Inflation at target level

June was a big month for the Bank of England as inflation fell from 2.3% to the government’s target of 2%.1 This represents what is now years of policy to get inflation under control.

Just keep in mind – if inflation is at 2%, it means prices are still rising. So while it’s good news to be at the government’s target ‘normal’ level, if you’re not getting at least 2% interest on your savings or gains on your investments – inflation is eating away at the value of your money.


UK expects Labour victory on 4 July

It’s not necessarily news, but as the election date draws nearer, the polls are pointing ever more surely to a Labour victory in the UK’s general election on 4 July.

At the time of writing, voting intentions showed Labour on 41%, the Conservatives on 21%, and Reform on 16%. The Lib Dems trailed behind the top three with 12%.2

The rise of Reform is a matter for another update, but it echoes trends we’re seeing across Europe with the increasing popularity of right-wing parties. Six EU countries currently have right-wing parties in government (Italy, Finland, Slovakia, Hungary, Croatia and the Czech Republic).3

It remains to be seen what a Labour government means for things like ISAs and pensions, topics that the party has been relatively quiet on in the election campaign.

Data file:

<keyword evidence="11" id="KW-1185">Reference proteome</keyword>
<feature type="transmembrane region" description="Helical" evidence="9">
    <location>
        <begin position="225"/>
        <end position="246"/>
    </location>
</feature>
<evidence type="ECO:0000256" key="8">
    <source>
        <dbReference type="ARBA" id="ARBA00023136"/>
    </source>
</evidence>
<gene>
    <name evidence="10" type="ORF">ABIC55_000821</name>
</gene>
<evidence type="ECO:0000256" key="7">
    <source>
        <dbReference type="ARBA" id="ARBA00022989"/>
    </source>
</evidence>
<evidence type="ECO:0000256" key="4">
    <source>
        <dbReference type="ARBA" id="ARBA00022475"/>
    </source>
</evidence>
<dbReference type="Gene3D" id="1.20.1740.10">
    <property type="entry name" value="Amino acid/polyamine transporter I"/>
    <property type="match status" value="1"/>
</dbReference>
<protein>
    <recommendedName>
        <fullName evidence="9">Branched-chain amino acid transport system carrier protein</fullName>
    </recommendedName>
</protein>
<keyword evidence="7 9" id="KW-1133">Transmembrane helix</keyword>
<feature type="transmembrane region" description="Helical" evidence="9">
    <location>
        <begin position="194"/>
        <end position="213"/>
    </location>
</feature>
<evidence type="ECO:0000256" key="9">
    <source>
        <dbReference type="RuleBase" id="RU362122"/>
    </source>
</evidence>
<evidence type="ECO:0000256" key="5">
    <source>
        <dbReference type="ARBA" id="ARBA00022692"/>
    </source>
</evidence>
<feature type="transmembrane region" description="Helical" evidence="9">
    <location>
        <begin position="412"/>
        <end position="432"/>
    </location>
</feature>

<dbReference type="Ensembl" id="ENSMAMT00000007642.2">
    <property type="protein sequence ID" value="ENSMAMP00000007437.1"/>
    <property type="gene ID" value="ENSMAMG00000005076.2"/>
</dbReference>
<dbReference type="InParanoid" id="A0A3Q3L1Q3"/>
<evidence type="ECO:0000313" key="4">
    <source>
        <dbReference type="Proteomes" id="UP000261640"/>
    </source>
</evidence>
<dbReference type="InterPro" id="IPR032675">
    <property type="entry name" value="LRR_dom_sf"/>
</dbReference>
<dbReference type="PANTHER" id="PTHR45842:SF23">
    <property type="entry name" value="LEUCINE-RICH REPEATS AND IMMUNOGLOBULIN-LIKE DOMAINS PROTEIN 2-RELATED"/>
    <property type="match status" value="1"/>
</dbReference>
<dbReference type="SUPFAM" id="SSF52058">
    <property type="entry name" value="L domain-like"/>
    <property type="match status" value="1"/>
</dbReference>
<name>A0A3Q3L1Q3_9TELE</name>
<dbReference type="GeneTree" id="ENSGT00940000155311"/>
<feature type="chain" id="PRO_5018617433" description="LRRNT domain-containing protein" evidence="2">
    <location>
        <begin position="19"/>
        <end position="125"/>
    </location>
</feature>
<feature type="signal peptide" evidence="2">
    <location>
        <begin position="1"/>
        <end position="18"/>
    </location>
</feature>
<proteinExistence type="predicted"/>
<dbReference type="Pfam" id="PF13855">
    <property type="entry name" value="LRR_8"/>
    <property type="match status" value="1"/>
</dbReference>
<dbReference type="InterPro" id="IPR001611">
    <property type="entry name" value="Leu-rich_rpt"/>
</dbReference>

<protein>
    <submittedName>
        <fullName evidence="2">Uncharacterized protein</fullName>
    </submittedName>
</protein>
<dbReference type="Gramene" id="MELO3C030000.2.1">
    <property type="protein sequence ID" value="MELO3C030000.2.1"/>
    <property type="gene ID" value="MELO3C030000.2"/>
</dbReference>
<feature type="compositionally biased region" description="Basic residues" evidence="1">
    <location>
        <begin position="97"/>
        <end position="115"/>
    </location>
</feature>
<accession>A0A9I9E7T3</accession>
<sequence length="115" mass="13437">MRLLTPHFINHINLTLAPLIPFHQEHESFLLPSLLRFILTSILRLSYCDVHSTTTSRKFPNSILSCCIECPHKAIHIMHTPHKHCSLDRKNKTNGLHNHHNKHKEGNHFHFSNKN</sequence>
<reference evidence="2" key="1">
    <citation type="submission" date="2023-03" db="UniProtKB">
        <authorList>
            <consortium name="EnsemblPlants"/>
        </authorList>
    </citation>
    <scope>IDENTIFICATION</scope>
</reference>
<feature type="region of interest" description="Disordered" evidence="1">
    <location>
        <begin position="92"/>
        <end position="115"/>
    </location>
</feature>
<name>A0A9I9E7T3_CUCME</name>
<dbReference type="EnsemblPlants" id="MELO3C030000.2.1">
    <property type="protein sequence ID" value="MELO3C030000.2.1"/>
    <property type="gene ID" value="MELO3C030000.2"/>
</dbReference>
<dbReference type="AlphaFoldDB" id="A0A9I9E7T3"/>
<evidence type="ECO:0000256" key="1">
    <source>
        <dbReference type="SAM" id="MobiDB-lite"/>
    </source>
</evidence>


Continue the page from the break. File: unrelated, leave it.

ECB cuts interest rates

The European Central Bank’s (ECB) benchmark deposit rate has been reduced by 25 basis points to 3.75%. This is the first time in five years that Europe’s central bank has cut rates – and it reflects a shift away from policies keeping inflation in check as the number one priority.

Inflation in the Eurozone has been falling for over a year – it stood at 2.6% in May 2024, down from 7% in April 2023.4


FTSE finishes flat

The FTSE 100 finished June down by 1.19%.5 That’s not something to worry about – market benchmarks can be flat before elections as market activity slows while investors wait for results to come in.

But as we mentioned last month – the UK is a relatively stable country, and elections rarely have a dramatic long-term effect on the performance of market benchmarks.


S&P on the up

Across the pond, the S&P 500 was storming upwards with a gain of 3.35% for June.5 The rise was led by the tech titans – regular names Alphabet,  Apple, Microsoft, and NVIDIA are all now $2 trillion companies, and they were joined on Wednesday 26 June by Amazon, which reached a $2 trillion market capitalisation for the first time.

Capital at risk. All investing should be long term (min. 5 years). The value of your investments can go up and down, and you may get back less than you invest.


1 ONS, June 2024

2 Politico, 27 June 2024

3 Politico, May 2024

4 European Commission, May 2024

5 Google Finance, Monday 3 June – Friday 28 June 2024